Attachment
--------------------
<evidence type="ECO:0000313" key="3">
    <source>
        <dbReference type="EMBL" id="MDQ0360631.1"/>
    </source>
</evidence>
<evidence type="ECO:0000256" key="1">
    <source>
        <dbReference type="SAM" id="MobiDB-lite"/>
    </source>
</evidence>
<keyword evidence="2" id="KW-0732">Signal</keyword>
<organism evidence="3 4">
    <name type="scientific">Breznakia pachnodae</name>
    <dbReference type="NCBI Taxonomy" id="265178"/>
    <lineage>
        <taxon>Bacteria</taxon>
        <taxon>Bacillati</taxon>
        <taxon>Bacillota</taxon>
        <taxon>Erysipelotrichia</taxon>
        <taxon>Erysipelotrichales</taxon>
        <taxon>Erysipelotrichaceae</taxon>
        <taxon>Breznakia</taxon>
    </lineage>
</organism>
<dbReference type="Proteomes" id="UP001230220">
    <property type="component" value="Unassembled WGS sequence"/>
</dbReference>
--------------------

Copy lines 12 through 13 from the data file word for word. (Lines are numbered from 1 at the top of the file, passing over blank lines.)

<organism evidence="3 4">
    <name type="scientific">Breznakia pachnodae</name>